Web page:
You now have fresh pasta! You can use it right away, leave it in the fridge for a few days (covered with a kitchen towel), or freeze it for 2-3 months (click here for freezing tips).

Cooking fresh pasta:

  1. Boil water in a large pot. I usually don’t add salt to my fresh pasta water since it has more flavor than dried pasta, and I already added salt to the dough.
  2. Carefully place the fresh pasta inside the pot (straight from the freezer if using frozen pasta). The pasta is done when it floats to the top (usually 1-2 minutes). Carefully remove it and place it in the pan with the sauce of your choice and it can continue to cook for less than a minute there. There is no need to pour cold water over cooked pasta to “stop” cooking (that just makes the pasta cold and doesn’t allow it to absorb the sauce).

I hope you enjoy this recipe, and if it’s your first time making fresh pasta, let me know how it turned out! I smile every time I make it because I think of my grandmother. I hope this recipe will bring a nice warm smile to you as well.

Bom apetite!


About Food Cookture

Alessandra - food blogger at Food Cookture (www.foodcookture.com). Passion for cooking, inspired by cultures and travels.
This entry was posted in Entree (lunch/dinner), First Course, Pasta, Vegetarian and tagged , , , , , , , , , , . Bookmark the permalink.

24 Responses to Celebrating Family (Fresh Pasta Recipe)

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  4. Pingback: Ravioli di Ricotta | Food Cookture

  5. meredith says:

    what a wonderful post! i will surely be making some of that delicious pasta soon!

  6. viviane LINCOLN says:

    Lembrei das minhas ferias em Sampa na casa da minha vó! Ela fazia uma lasanha maravilhosa, também com massa fresca. Podemos tentar fazer um dia aqui em casa! Eu ADORO COZINHAR!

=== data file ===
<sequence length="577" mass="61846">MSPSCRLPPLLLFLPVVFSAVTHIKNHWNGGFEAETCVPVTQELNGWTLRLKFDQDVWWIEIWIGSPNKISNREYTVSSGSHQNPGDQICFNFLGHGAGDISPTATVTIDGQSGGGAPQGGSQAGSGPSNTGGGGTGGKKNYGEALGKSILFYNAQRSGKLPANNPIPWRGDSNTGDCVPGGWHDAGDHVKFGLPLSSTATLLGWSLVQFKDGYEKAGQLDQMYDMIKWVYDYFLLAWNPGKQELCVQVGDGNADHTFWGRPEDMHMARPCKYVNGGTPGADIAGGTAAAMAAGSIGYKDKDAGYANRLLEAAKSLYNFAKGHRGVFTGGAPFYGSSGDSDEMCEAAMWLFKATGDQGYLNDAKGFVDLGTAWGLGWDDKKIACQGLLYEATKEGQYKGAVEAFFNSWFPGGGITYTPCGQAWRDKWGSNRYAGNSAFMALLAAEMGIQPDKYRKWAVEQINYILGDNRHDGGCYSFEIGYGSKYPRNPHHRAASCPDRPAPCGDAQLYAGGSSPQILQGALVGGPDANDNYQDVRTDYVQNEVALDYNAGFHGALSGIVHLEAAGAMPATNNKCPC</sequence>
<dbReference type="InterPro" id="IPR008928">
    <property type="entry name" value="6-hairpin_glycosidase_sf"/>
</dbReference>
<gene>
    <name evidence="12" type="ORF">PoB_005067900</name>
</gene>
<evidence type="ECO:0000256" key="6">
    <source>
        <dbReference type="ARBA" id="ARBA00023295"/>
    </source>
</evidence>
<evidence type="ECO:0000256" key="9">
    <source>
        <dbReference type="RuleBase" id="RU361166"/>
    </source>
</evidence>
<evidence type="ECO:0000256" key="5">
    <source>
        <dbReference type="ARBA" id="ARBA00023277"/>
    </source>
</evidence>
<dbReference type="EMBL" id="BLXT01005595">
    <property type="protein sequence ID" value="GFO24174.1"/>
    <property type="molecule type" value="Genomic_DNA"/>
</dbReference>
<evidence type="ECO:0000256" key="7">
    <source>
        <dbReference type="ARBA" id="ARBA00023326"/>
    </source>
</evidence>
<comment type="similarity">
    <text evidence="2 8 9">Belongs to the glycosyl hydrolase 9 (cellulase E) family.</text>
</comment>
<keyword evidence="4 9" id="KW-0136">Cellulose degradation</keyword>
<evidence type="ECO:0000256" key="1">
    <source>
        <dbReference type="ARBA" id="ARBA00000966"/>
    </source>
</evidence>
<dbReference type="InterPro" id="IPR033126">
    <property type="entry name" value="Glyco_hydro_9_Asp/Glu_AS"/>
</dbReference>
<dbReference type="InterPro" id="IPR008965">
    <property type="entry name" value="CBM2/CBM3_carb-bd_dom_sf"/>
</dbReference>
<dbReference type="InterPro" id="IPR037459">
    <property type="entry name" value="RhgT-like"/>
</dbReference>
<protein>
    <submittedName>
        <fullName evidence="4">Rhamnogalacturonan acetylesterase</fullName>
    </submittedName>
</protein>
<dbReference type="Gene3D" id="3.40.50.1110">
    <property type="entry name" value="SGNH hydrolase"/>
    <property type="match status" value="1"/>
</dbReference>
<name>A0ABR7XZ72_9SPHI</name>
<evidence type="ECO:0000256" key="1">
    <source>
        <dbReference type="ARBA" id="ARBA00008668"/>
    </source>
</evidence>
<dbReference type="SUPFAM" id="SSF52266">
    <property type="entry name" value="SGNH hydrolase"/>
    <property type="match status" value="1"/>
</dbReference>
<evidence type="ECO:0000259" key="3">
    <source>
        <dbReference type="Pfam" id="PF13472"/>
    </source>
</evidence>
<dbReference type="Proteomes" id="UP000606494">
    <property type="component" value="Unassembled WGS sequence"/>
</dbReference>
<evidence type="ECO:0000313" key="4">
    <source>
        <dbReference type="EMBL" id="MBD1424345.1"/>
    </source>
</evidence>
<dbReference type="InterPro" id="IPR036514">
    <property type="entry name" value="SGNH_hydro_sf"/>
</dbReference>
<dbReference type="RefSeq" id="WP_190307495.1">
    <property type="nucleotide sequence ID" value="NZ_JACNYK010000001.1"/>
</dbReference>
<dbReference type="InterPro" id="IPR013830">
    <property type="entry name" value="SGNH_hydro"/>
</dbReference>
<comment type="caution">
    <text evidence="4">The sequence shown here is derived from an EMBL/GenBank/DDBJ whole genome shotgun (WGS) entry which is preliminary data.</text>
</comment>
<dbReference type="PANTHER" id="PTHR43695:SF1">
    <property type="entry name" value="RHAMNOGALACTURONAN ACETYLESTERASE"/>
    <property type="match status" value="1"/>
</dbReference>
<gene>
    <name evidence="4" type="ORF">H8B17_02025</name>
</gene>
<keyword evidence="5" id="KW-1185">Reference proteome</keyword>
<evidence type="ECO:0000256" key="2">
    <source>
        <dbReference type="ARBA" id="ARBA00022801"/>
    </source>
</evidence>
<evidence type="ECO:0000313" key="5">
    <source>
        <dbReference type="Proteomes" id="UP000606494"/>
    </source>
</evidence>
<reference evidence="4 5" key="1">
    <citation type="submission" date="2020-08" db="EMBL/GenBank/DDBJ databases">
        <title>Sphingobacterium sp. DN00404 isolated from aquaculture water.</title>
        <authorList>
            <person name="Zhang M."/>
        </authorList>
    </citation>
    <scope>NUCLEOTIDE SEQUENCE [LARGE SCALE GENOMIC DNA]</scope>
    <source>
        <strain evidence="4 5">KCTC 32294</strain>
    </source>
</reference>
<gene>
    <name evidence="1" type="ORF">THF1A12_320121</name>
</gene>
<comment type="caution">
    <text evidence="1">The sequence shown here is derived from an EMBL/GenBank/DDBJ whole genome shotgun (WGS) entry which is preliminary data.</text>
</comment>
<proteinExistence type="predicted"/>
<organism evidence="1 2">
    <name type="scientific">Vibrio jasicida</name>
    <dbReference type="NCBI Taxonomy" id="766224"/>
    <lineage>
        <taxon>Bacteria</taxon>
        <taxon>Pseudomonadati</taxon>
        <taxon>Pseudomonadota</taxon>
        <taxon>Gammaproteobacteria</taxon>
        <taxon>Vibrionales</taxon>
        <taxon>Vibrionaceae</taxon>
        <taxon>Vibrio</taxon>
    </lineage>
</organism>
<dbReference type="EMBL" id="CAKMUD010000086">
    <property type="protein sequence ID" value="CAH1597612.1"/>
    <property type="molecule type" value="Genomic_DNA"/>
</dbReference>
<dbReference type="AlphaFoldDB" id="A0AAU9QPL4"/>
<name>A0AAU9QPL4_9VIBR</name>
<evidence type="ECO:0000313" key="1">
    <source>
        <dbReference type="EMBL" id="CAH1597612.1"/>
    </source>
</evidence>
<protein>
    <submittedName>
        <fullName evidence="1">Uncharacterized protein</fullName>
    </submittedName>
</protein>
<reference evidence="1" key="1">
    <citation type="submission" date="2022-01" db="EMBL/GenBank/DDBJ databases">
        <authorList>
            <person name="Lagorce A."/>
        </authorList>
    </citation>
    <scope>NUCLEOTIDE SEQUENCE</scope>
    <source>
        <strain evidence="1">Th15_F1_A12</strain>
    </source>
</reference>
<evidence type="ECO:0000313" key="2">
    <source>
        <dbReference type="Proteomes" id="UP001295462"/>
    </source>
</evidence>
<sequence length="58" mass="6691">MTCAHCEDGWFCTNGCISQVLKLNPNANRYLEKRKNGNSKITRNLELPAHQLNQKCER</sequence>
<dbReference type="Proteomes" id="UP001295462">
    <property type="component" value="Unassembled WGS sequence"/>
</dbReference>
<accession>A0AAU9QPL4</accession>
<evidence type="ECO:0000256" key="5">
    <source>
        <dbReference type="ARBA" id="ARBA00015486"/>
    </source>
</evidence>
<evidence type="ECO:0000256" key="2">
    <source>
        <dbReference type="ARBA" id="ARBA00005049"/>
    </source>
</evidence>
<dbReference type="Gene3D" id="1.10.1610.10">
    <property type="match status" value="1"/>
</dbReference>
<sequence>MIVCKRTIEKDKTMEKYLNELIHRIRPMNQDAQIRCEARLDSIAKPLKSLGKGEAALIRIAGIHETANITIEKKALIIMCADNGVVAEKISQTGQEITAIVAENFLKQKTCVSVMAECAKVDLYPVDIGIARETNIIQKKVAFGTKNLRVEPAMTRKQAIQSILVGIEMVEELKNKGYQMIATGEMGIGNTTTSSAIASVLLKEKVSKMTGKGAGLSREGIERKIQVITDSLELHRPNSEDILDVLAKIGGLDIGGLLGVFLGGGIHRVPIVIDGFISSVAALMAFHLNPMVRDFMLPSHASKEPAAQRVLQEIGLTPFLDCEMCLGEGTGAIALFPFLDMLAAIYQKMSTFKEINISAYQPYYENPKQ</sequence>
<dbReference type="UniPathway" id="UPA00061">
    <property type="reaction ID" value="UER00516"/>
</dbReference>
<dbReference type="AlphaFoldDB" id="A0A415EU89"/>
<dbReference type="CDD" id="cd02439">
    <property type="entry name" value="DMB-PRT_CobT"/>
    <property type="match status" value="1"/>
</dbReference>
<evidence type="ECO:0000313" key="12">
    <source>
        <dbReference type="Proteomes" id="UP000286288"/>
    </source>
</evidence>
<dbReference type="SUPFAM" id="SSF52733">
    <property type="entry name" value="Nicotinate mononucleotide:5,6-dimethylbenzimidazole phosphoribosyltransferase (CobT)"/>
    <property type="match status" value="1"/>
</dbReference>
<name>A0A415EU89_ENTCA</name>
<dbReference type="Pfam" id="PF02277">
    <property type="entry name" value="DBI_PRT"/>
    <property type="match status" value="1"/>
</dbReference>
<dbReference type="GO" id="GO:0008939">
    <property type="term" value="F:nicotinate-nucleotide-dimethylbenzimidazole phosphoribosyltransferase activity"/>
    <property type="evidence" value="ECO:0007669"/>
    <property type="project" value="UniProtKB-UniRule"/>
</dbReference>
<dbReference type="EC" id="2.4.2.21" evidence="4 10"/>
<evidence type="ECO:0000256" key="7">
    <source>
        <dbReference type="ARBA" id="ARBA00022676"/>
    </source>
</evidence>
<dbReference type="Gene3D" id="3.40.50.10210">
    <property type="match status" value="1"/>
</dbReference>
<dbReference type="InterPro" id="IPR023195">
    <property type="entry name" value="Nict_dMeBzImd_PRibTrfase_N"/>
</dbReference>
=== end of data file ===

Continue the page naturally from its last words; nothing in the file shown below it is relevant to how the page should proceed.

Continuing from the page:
Parabéns pelo blog.

  7. Courtney says:

    Beautiful story, beautiful blog, and of course beautiful cook! So proud of you!

  8. Elena says:

    Ale, this is simply amazing! but I knew you were going to make an awesome job with you blog…which is now saved on my favourites!!! I will keep following your beautiful posts!! Bacioni- Ele

  9. Francesco says:

    This is the most amazing blog made by the most special cook in the world!!! Thanks for cookturing me…

  10. Fabi Neves says:

    I don’t know what I like the most, the recipe, the story behind it or the way you write! I’m looking forward to see more of your creations! :)
    BTW, the Conversions session is GREAT!!!

    • Alessandra says:

      Thank you Fabi! I’m so happy you enjoy the blog :-) I’ll be posting more helpful tips, conversions, short-cuts, substitutions, etc. I want to share all that I know to help people find it in one place :-)

    • Denim says:

      Your articles are for when it ablyoutesl, positively, needs to be understood overnight.

  11. Fabio Musio says:

    I’m so glad to have found this blog!
    Your words are so inspiring and your story is so touching you make me feel like preparing and eating the fresh pasta right now!
    It’s so encouraging to still see young people love cooking and sharing their experience with all the friends.
    I’m proud of you, keep on going! You have a new follower of your blog!

  12. Carolina Egro says:

    This is amazing, so easy to follow and so pleasant to read! I love your new blog and can’t wait to read the other recipes, I also love the photos! I hope everyone can try your recipe and enjoy the beauty of serving and eating fresh pasta everyday!

    • Alessandra says:

      Grazie Caro for your nice words! I also hope people eat more fresh pasta – it’s so simple and so good :-) I’m glad you like the pictures, the 2nd one is from the day I cooked for my grandparents :-)

  13. Alberto says:

    Excellent job! It reminds me my grandmother’s recepie too. I believe we now want to hear from you a great Ragu’ alla Bolognese recepie to enjoy this amazing fresh pasta!